Anti-suit injunctions are often issued by the courts of countries other than the place where the arbitration is held. However, in some cases, they emanate from the courts of the seat of the arbitration.
One can, of course, provide examples of either situation. However, the question arises as to whether this distinction involves genuine differences in the legal analysis of the problem created by anti-suit injunctions for international arbitration and its development.
We will first examine anti-suit injunctions issued at the seat of the arbitration.
A recent example of an anti-suit injunction issued at the seat of the arbitration is the decision of the Civil Court of Buenos Aires, on 27 September, 2004, in a dispute between the Construction Consortium ERIDAY and EBY, a bi-national entity created by the Republic of Argentina and the Republic of Paraguay.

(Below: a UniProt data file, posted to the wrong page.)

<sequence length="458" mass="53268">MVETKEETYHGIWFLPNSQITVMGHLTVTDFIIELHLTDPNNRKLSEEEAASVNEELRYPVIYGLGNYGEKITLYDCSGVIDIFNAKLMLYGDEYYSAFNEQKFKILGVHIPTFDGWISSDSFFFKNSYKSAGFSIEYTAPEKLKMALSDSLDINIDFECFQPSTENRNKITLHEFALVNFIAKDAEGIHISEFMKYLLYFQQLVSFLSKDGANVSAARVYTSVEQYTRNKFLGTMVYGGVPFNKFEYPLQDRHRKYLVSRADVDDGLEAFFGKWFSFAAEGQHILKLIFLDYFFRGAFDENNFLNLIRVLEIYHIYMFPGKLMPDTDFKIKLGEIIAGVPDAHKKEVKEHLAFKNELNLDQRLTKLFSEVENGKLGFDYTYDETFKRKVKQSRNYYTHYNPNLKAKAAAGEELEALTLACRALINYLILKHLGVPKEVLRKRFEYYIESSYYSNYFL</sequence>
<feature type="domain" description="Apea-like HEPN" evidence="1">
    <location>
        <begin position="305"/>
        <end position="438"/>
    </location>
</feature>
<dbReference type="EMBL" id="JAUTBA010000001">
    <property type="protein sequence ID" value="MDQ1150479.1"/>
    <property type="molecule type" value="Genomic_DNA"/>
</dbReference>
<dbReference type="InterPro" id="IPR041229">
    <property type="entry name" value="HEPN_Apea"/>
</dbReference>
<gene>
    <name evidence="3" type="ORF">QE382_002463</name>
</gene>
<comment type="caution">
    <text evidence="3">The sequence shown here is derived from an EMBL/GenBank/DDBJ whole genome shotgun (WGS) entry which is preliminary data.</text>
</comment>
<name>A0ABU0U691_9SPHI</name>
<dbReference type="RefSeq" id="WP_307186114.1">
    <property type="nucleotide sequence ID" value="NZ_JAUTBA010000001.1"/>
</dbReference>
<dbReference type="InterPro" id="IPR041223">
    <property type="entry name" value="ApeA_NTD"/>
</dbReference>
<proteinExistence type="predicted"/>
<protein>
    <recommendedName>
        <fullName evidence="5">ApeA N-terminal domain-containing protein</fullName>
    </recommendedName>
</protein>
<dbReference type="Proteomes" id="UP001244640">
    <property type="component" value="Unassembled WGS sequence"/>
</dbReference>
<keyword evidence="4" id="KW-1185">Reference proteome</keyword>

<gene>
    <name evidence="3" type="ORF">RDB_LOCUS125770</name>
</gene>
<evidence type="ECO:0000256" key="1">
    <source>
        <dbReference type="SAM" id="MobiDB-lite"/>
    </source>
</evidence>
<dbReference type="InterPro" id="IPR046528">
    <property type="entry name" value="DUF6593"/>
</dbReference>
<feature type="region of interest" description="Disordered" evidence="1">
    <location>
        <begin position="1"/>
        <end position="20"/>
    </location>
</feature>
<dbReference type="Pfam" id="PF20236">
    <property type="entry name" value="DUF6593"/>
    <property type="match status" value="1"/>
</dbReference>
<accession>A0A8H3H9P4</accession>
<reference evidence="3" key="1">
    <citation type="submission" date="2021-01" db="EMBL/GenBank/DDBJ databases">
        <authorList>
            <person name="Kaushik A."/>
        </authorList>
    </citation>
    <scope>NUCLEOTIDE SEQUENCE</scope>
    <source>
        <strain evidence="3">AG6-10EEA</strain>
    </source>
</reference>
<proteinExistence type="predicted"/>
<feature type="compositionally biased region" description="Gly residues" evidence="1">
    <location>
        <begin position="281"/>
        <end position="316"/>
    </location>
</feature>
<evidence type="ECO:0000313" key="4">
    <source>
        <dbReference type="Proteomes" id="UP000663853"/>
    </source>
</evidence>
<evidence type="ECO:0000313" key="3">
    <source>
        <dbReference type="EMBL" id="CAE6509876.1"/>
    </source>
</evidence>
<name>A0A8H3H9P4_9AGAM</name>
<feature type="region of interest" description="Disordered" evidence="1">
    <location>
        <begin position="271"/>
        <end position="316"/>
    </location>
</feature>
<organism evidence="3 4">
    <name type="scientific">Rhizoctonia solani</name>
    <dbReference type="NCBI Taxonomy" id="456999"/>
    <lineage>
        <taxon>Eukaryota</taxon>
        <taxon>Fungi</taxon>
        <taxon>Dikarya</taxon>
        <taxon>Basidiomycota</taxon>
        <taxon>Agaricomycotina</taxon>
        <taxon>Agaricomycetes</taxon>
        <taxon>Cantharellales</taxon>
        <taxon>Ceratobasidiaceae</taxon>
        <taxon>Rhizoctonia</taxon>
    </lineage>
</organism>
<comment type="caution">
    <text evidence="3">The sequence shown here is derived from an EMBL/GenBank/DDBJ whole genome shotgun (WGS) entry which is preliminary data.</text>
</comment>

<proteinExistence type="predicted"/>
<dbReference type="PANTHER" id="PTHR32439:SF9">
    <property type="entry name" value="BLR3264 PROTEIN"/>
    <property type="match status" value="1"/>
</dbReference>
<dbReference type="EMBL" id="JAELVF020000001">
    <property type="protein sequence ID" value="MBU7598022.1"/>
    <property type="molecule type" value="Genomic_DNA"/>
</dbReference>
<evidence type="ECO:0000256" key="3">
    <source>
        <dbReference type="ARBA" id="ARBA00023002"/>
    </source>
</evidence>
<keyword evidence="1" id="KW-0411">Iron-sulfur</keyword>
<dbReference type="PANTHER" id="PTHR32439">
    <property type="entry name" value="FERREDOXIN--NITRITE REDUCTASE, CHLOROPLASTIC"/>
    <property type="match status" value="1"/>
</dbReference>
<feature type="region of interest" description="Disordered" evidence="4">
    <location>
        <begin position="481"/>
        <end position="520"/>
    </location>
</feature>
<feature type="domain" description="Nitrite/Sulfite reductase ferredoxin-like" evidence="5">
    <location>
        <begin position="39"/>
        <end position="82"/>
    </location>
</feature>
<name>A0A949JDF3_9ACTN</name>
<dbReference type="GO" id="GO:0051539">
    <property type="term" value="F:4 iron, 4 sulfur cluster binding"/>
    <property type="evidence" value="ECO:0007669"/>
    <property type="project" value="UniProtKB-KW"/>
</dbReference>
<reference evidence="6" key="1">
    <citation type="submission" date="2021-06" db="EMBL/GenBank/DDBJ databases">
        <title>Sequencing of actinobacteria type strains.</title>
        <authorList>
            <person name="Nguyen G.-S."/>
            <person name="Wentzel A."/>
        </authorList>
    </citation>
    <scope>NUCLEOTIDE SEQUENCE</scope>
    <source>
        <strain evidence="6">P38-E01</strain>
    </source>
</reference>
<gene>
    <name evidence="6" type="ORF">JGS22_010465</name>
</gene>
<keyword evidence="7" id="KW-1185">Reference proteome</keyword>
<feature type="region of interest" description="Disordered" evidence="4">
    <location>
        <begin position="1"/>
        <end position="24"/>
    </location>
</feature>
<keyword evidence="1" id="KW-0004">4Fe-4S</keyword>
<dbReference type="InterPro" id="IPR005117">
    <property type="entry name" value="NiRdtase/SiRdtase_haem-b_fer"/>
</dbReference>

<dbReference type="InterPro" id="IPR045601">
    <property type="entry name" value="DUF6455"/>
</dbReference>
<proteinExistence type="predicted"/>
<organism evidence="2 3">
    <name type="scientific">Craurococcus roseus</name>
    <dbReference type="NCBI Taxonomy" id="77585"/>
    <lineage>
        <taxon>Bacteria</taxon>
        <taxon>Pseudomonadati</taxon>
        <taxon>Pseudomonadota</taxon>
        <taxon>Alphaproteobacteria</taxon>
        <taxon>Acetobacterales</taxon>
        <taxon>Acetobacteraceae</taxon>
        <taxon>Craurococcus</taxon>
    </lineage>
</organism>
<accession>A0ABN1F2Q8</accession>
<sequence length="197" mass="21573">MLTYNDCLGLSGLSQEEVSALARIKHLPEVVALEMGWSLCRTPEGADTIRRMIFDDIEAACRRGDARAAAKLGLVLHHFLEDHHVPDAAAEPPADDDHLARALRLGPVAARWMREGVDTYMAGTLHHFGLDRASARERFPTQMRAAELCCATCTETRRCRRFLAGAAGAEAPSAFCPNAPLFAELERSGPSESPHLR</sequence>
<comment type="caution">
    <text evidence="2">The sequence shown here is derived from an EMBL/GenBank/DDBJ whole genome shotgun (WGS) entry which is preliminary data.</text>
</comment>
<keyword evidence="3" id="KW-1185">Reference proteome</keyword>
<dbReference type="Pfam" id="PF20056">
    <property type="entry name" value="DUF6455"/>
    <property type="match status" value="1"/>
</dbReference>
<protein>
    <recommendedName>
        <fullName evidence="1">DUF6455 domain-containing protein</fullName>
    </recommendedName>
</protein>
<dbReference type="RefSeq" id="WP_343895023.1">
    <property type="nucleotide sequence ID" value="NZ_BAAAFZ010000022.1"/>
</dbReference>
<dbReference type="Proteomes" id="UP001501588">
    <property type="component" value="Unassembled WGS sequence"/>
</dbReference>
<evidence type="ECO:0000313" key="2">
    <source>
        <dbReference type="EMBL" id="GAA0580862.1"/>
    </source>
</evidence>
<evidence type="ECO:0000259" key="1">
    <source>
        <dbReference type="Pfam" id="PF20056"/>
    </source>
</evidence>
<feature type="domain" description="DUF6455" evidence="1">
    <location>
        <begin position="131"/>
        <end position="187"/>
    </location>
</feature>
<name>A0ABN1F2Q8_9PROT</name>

ERIDAY had commenced arbitral proceedings against EBY under the ICC Rules of Arbitration, with the seat of the arbitration in Argentina. Once the terms of reference had been drawn up, EBY refused to sign, contesting both the manner in which the terms of reference had been drafted and their contents.